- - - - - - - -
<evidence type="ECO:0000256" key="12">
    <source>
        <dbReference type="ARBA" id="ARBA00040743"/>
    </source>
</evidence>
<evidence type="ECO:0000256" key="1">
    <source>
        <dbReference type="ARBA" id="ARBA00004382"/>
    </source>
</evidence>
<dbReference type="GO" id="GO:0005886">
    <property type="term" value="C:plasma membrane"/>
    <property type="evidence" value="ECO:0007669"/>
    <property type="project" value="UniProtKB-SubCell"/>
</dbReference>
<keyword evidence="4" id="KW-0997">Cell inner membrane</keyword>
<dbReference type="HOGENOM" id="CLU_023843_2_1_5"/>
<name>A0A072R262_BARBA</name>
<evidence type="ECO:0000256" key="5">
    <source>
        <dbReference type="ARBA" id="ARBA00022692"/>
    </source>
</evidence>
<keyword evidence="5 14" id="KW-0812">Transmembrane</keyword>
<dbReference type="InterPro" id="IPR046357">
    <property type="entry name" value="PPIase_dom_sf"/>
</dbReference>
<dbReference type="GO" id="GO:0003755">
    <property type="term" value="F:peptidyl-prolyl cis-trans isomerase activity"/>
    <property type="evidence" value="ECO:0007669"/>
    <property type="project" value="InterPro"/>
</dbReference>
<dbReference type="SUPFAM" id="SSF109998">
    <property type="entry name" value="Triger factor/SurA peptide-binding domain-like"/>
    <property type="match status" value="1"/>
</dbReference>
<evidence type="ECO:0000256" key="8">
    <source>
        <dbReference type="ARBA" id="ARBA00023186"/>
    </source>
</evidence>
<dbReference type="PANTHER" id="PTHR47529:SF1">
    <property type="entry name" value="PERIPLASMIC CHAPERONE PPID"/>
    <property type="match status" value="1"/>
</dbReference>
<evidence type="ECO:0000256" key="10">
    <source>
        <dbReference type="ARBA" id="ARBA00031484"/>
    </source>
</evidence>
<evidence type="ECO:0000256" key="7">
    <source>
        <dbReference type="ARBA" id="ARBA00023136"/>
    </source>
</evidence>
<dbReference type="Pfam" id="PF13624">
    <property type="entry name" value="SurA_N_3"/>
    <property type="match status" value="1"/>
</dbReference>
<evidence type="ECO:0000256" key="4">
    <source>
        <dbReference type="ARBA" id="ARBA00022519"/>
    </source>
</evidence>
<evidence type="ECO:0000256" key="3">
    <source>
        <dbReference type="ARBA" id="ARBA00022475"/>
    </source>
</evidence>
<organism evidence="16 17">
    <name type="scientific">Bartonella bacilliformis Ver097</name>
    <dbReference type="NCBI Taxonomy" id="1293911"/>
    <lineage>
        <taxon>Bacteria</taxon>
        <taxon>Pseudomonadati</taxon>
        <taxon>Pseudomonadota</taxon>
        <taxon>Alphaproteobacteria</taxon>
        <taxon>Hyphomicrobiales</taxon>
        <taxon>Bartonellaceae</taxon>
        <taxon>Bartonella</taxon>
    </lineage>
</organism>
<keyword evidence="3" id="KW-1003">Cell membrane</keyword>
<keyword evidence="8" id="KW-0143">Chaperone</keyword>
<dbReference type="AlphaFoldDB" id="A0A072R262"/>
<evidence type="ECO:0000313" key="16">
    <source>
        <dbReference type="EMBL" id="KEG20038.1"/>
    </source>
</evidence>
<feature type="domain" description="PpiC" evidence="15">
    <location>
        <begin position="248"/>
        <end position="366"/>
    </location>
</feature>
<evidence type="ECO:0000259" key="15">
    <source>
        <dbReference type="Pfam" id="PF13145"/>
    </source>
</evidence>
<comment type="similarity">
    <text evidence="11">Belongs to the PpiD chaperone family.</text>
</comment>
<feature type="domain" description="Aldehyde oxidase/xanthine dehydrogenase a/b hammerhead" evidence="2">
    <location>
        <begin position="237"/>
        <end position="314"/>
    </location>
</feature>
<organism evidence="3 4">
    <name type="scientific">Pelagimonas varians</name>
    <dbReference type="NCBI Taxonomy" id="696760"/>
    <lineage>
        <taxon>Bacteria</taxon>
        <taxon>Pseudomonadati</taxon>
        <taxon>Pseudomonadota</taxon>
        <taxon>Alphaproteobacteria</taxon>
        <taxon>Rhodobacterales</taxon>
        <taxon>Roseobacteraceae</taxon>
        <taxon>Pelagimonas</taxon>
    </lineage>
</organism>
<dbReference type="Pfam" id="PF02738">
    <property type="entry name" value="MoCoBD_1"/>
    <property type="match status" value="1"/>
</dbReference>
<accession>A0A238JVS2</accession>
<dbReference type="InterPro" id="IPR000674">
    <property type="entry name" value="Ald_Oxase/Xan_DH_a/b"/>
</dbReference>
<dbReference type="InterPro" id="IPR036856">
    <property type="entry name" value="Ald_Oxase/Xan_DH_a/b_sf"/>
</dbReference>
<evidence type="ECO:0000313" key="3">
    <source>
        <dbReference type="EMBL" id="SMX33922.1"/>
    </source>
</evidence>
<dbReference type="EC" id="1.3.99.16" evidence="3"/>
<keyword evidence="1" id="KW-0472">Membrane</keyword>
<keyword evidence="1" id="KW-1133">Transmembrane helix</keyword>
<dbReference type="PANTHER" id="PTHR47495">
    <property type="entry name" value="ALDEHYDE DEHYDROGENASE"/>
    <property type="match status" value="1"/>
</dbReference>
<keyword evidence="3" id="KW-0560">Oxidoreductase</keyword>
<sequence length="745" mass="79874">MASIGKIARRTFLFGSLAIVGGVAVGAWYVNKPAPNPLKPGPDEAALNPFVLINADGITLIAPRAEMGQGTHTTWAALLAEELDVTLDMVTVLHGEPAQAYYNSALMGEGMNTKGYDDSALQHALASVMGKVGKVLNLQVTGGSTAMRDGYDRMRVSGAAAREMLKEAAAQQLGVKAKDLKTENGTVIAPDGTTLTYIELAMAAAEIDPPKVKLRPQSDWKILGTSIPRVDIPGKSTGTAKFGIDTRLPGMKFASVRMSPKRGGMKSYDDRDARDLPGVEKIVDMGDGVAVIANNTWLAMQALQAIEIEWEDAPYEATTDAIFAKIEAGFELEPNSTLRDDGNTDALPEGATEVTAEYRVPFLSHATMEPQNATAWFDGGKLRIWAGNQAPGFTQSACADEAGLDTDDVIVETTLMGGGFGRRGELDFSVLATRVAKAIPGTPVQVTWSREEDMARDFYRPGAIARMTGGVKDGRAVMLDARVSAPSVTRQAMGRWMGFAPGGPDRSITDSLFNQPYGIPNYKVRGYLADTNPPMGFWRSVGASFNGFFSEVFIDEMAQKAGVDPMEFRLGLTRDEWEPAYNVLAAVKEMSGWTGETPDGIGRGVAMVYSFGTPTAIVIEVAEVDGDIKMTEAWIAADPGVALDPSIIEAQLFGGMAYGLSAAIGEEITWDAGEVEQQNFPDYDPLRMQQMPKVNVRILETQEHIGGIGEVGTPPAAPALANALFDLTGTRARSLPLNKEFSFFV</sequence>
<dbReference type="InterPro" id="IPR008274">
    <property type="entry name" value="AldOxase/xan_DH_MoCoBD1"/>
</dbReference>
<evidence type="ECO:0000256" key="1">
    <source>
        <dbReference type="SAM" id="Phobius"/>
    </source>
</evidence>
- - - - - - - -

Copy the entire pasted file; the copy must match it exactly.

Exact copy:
<evidence type="ECO:0000256" key="12">
    <source>
        <dbReference type="ARBA" id="ARBA00040743"/>
    </source>
</evidence>
<evidence type="ECO:0000256" key="1">
    <source>
        <dbReference type="ARBA" id="ARBA00004382"/>
    </source>
</evidence>
<dbReference type="GO" id="GO:0005886">
    <property type="term" value="C:plasma membrane"/>
    <property type="evidence" value="ECO:0007669"/>
    <property type="project" value="UniProtKB-SubCell"/>
</dbReference>
<keyword evidence="4" id="KW-0997">Cell inner membrane</keyword>
<dbReference type="HOGENOM" id="CLU_023843_2_1_5"/>
<name>A0A072R262_BARBA</name>
<evidence type="ECO:0000256" key="5">
    <source>
        <dbReference type="ARBA" id="ARBA00022692"/>
    </source>
</evidence>
<keyword evidence="5 14" id="KW-0812">Transmembrane</keyword>
<dbReference type="InterPro" id="IPR046357">
    <property type="entry name" value="PPIase_dom_sf"/>
</dbReference>
<dbReference type="GO" id="GO:0003755">
    <property type="term" value="F:peptidyl-prolyl cis-trans isomerase activity"/>
    <property type="evidence" value="ECO:0007669"/>
    <property type="project" value="InterPro"/>
</dbReference>
<dbReference type="SUPFAM" id="SSF109998">
    <property type="entry name" value="Triger factor/SurA peptide-binding domain-like"/>
    <property type="match status" value="1"/>
</dbReference>
<evidence type="ECO:0000256" key="8">
    <source>
        <dbReference type="ARBA" id="ARBA00023186"/>
    </source>
</evidence>
<dbReference type="PANTHER" id="PTHR47529:SF1">
    <property type="entry name" value="PERIPLASMIC CHAPERONE PPID"/>
    <property type="match status" value="1"/>
</dbReference>
<evidence type="ECO:0000256" key="10">
    <source>
        <dbReference type="ARBA" id="ARBA00031484"/>
    </source>
</evidence>
<evidence type="ECO:0000256" key="7">
    <source>
        <dbReference type="ARBA" id="ARBA00023136"/>
    </source>
</evidence>
<dbReference type="Pfam" id="PF13624">
    <property type="entry name" value="SurA_N_3"/>
    <property type="match status" value="1"/>
</dbReference>
<evidence type="ECO:0000256" key="4">
    <source>
        <dbReference type="ARBA" id="ARBA00022519"/>
    </source>
</evidence>
<evidence type="ECO:0000256" key="3">
    <source>
        <dbReference type="ARBA" id="ARBA00022475"/>
    </source>
</evidence>
<organism evidence="16 17">
    <name type="scientific">Bartonella bacilliformis Ver097</name>
    <dbReference type="NCBI Taxonomy" id="1293911"/>
    <lineage>
        <taxon>Bacteria</taxon>
        <taxon>Pseudomonadati</taxon>
        <taxon>Pseudomonadota</taxon>
        <taxon>Alphaproteobacteria</taxon>
        <taxon>Hyphomicrobiales</taxon>
        <taxon>Bartonellaceae</taxon>
        <taxon>Bartonella</taxon>
    </lineage>
</organism>
<keyword evidence="3" id="KW-1003">Cell membrane</keyword>
<keyword evidence="8" id="KW-0143">Chaperone</keyword>
<dbReference type="AlphaFoldDB" id="A0A072R262"/>
<evidence type="ECO:0000313" key="16">
    <source>
        <dbReference type="EMBL" id="KEG20038.1"/>
    </source>
</evidence>
<feature type="domain" description="PpiC" evidence="15">
    <location>
        <begin position="248"/>
        <end position="366"/>
    </location>
</feature>
<evidence type="ECO:0000259" key="15">
    <source>
        <dbReference type="Pfam" id="PF13145"/>
    </source>
</evidence>
<comment type="similarity">
    <text evidence="11">Belongs to the PpiD chaperone family.</text>
</comment>
<feature type="domain" description="Aldehyde oxidase/xanthine dehydrogenase a/b hammerhead" evidence="2">
    <location>
        <begin position="237"/>
        <end position="314"/>
    </location>
</feature>
<organism evidence="3 4">
    <name type="scientific">Pelagimonas varians</name>
    <dbReference type="NCBI Taxonomy" id="696760"/>
    <lineage>
        <taxon>Bacteria</taxon>
        <taxon>Pseudomonadati</taxon>
        <taxon>Pseudomonadota</taxon>
        <taxon>Alphaproteobacteria</taxon>
        <taxon>Rhodobacterales</taxon>
        <taxon>Roseobacteraceae</taxon>
        <taxon>Pelagimonas</taxon>
    </lineage>
</organism>
<dbReference type="Pfam" id="PF02738">
    <property type="entry name" value="MoCoBD_1"/>
    <property type="match status" value="1"/>
</dbReference>
<accession>A0A238JVS2</accession>
<dbReference type="InterPro" id="IPR000674">
    <property type="entry name" value="Ald_Oxase/Xan_DH_a/b"/>
</dbReference>
<dbReference type="InterPro" id="IPR036856">
    <property type="entry name" value="Ald_Oxase/Xan_DH_a/b_sf"/>
</dbReference>
<evidence type="ECO:0000313" key="3">
    <source>
        <dbReference type="EMBL" id="SMX33922.1"/>
    </source>
</evidence>
<dbReference type="EC" id="1.3.99.16" evidence="3"/>
<keyword evidence="1" id="KW-0472">Membrane</keyword>
<keyword evidence="1" id="KW-1133">Transmembrane helix</keyword>
<dbReference type="PANTHER" id="PTHR47495">
    <property type="entry name" value="ALDEHYDE DEHYDROGENASE"/>
    <property type="match status" value="1"/>
</dbReference>
<keyword evidence="3" id="KW-0560">Oxidoreductase</keyword>
<sequence length="745" mass="79874">MASIGKIARRTFLFGSLAIVGGVAVGAWYVNKPAPNPLKPGPDEAALNPFVLINADGITLIAPRAEMGQGTHTTWAALLAEELDVTLDMVTVLHGEPAQAYYNSALMGEGMNTKGYDDSALQHALASVMGKVGKVLNLQVTGGSTAMRDGYDRMRVSGAAAREMLKEAAAQQLGVKAKDLKTENGTVIAPDGTTLTYIELAMAAAEIDPPKVKLRPQSDWKILGTSIPRVDIPGKSTGTAKFGIDTRLPGMKFASVRMSPKRGGMKSYDDRDARDLPGVEKIVDMGDGVAVIANNTWLAMQALQAIEIEWEDAPYEATTDAIFAKIEAGFELEPNSTLRDDGNTDALPEGATEVTAEYRVPFLSHATMEPQNATAWFDGGKLRIWAGNQAPGFTQSACADEAGLDTDDVIVETTLMGGGFGRRGELDFSVLATRVAKAIPGTPVQVTWSREEDMARDFYRPGAIARMTGGVKDGRAVMLDARVSAPSVTRQAMGRWMGFAPGGPDRSITDSLFNQPYGIPNYKVRGYLADTNPPMGFWRSVGASFNGFFSEVFIDEMAQKAGVDPMEFRLGLTRDEWEPAYNVLAAVKEMSGWTGETPDGIGRGVAMVYSFGTPTAIVIEVAEVDGDIKMTEAWIAADPGVALDPSIIEAQLFGGMAYGLSAAIGEEITWDAGEVEQQNFPDYDPLRMQQMPKVNVRILETQEHIGGIGEVGTPPAAPALANALFDLTGTRARSLPLNKEFSFFV</sequence>
<dbReference type="InterPro" id="IPR008274">
    <property type="entry name" value="AldOxase/xan_DH_MoCoBD1"/>
</dbReference>
<evidence type="ECO:0000256" key="1">
    <source>
        <dbReference type="SAM" id="Phobius"/>
    </source>
</evidence>